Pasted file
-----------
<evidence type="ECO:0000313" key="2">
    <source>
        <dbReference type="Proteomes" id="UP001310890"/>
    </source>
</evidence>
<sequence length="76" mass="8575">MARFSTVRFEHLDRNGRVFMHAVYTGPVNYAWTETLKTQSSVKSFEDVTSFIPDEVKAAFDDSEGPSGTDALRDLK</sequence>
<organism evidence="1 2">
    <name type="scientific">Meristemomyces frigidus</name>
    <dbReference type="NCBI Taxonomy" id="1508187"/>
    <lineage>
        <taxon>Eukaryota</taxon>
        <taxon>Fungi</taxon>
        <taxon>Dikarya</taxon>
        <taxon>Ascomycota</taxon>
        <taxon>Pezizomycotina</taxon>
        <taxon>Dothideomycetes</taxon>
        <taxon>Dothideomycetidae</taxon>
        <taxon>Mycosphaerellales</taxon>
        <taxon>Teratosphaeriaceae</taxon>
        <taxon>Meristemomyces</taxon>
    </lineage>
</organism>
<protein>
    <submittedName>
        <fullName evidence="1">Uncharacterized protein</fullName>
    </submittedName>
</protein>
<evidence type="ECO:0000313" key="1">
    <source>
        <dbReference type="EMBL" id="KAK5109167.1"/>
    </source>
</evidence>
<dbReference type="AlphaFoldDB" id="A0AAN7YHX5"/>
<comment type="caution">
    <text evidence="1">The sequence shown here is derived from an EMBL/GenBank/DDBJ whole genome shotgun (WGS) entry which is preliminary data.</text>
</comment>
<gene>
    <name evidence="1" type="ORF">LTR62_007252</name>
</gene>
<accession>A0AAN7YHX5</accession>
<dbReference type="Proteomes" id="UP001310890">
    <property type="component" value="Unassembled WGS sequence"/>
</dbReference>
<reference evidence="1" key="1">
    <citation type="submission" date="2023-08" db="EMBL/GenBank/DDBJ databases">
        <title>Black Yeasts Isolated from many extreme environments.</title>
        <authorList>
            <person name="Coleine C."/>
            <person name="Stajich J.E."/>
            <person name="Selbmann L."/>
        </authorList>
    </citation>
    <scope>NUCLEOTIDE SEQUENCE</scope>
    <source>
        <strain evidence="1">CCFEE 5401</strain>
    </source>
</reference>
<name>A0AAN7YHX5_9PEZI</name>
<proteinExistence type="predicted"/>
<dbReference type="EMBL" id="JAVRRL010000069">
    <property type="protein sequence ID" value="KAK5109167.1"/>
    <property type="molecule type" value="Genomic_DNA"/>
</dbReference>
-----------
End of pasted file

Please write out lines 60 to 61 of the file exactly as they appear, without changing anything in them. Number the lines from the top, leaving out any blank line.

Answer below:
<dbReference type="EMBL" id="JAVRRL010000069">
    <property type="protein sequence ID" value="KAK5109167.1"/>